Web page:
How Do I Convert Blog Readers Into Customers?


via Giphy

via Giphy

ROI. Return on investment. Three magic letters that every executive has muttered. “What’s the ROI?” While they might not understand what it is you’re doing (Viral video?) they do understand black numbers on the balance sheet. So if you’re trying to get your boss to let you blog more (which we know can be a pain to justify), here are a few tactics you can use to convert blog readers into customers.

When I first started to really use a blog as a marketing tool (as opposed to a personal blog) I thought the funnel would go something like, Blog > Homepage > Sign Up. NOPE!

Wow. So naive. It is really rare for someone to land on your blog, navigate to your main marketing site, and ultimately sign up/download whatever it is your are selling. If that is the direct path someone takes, I’m sure they had several other pre-existing touch points with your company beforehand. Either way, turning a blog reader into a customer isn’t that easy. Your amazing blog post isn’t going to magically push a reader into a customer. If it did, I’d be a lot richer.

Blogging takes time, as does converting a blog reader into a customer takes time. Step back for a moment and think about the last five things you purchased (not food/drink). Can you remember how you learned about them? What kind of research did you do? How many times did you interact with the company before purchase? This quick exercise will give you a insight how a person makes a decision.

boombeach

For example, I just downloaded the game Boom Beach (don’t download this game if you have a lot on your to-do list). Why did I download this game? I’m not particularly into gaming, but the seed was planted months ago by a friend. We were at lunch and he was playing Boom Beach while we waited for our food. Then I was watching TV and saw a commercial for the game. Still no action. Then I watched a video ad from an app and I saw the ad for Boom Beach again. After seeing that ad three times, I decided to download it.

While this isn’t a perfect example, it does reinforce the notion that a potential customer has to go through multiple touch points before ultimately taking action. This idea has to be the foundation for all your efforts to converting a blog reader into a customer.

My experience has taught me that content (including your blog posts) + email = a winning combination. There are different types of content and different ways to use email marketing to convert a reader, but those two components will be extremely valuable to you in the long-run.

Great Content

via Infinite Web Designs

via Infinite Web Designs

Content is the centerpiece of this strategy. You’re looking to add value to readers through different types of content. Content can be any number of things. It starts with your consistent blog posts, that’s what brings people to your site regularly. But in addition to your blog posts, you can offer different content, like a guide, an eBook, case studies, or stock images to your readers. You don’t necessarily have to create every type of content, but whatever it is, it has to be something valuable enough that readers are willing to exchange their email address for the content.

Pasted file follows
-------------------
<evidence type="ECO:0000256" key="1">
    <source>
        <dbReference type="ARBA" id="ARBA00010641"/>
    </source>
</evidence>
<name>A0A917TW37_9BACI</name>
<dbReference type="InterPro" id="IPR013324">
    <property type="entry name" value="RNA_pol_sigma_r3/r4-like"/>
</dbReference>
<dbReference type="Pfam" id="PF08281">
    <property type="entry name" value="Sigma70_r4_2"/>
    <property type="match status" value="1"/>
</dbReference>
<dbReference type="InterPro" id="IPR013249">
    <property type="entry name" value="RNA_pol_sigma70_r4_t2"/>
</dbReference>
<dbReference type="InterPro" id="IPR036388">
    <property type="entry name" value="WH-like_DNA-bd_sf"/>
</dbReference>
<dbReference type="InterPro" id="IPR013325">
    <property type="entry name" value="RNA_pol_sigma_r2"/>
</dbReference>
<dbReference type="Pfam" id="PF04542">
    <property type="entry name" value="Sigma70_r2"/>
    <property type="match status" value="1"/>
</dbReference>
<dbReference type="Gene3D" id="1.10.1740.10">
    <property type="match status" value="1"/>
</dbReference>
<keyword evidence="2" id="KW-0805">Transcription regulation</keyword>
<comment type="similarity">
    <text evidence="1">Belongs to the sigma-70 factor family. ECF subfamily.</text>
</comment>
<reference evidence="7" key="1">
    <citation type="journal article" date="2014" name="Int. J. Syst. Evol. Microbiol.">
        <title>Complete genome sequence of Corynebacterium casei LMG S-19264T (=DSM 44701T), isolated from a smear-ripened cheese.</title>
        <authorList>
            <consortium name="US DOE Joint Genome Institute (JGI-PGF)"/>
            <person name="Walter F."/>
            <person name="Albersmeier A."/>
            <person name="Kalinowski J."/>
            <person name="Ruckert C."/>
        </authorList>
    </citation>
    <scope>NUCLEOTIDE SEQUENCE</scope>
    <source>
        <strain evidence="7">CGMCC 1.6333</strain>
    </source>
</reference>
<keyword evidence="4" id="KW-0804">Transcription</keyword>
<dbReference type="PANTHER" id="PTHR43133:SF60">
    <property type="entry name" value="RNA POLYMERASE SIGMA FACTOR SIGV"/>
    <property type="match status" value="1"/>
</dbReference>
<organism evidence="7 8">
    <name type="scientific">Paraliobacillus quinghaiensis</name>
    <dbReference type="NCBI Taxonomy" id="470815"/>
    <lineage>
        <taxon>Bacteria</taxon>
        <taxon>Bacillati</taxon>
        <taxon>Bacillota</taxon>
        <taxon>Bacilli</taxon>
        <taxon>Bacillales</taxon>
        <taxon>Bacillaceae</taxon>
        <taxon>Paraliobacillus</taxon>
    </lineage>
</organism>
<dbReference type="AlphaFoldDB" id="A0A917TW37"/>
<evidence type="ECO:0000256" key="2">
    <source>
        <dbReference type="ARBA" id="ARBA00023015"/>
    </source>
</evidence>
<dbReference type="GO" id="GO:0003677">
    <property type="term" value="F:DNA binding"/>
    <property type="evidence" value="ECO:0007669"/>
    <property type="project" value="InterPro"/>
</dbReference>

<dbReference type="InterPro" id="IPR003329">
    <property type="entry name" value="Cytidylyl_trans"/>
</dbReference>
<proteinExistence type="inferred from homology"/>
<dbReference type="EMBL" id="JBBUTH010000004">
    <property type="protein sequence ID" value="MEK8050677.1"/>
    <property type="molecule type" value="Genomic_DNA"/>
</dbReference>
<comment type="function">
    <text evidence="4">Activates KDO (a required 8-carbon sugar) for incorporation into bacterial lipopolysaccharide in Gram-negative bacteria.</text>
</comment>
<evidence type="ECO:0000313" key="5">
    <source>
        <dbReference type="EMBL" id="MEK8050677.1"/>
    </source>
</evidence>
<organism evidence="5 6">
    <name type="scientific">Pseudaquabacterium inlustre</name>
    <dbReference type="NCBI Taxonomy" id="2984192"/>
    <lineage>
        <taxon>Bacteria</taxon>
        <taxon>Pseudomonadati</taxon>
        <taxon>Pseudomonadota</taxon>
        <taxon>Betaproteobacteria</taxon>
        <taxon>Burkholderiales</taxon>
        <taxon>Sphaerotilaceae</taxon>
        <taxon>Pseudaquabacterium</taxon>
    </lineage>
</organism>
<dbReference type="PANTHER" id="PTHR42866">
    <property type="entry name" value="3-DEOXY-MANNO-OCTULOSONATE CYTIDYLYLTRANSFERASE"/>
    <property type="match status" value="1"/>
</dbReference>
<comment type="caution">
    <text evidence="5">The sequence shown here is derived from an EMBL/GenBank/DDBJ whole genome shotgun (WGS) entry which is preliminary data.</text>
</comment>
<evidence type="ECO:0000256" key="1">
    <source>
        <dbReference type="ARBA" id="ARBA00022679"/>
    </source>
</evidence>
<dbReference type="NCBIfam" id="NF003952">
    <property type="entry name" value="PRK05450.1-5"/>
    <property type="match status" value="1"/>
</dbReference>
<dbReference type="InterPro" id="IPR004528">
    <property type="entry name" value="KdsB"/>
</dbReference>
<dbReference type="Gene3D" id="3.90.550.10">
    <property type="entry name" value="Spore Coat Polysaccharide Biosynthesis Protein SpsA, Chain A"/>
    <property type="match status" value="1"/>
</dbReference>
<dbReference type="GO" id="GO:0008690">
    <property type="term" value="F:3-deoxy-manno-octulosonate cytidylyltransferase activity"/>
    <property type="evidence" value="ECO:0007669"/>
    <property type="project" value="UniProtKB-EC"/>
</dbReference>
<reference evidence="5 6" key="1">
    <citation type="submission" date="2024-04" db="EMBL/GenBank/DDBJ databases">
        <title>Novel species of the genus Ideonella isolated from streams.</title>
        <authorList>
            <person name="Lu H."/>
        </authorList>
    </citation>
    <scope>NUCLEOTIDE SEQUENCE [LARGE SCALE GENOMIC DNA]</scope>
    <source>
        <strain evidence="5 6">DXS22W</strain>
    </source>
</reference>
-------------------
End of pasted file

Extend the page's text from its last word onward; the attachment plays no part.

I’m oversimplifying this right now, since content is so broad. But the point is, you need to be creating excellent and relevant content on a consistent basis. I’ll get into this more at a later date, with a separate blog post. eBooks and guides are more along the lines of content marketing, while case studies are more sales focused. Each type of content drives a different intent from the reader, so your following email marketing will be different.

Build an Email List 

This tactic is now ubiquitous among blogs. At some point, every blog will ask you to subscribe to a blog’s RSS and get the blog post in your inbox. As a reader, I love it. I only subscribe to a few blogs, but the ones I do get in my inbox, I read. Religiously. If you’re providing quality content that people want to read, they will trust you with their email address. Each time you email them with a new blog post, that’s another touch point, another chance to build on the trust you already have with the reader.

There are plenty of tools you can use to collect emails. You can see on this blog alone, we use three different options. At the top we have a HelloBar. On the side is a simple MailChimp widget. And you’ve probably encountered our SumoMe pop-up at some point. There are dozens of other tools out there that do the same thing. Exit Monitor, Bounce Exchange are two others that come to mind. A simple search will give you what you need.

Retargeting

retargeting

Retargeting or remarketing is a great tactic for your blogging purposes. I’ve found that many blog readers come from outside known channels. Known channels being things like RSS and social media. Organic search and forums are great ways to generate traffic. But users often don’t know about your company beforehand. Your content answers a question they have (or piques their interest). That’s what brings them to your blog. Then they forget about you, after they have the information they need.

If you’re unfamiliar with retargeting, it serves ads to a visitor of your website, AFTER they’ve visited. These ads can be on a search engine like Google, or social media like Facebook. So if you visit this blog, afterwards you might be searching for mac and cheese recipes online. When you visit Auntie May’s recipe blog, you might see a banner ad for Prepare.io. We didn’t pay Auntie May to advertise on her blog, that’s retargeting. It’s like a company following you on the internet (for better or for worse).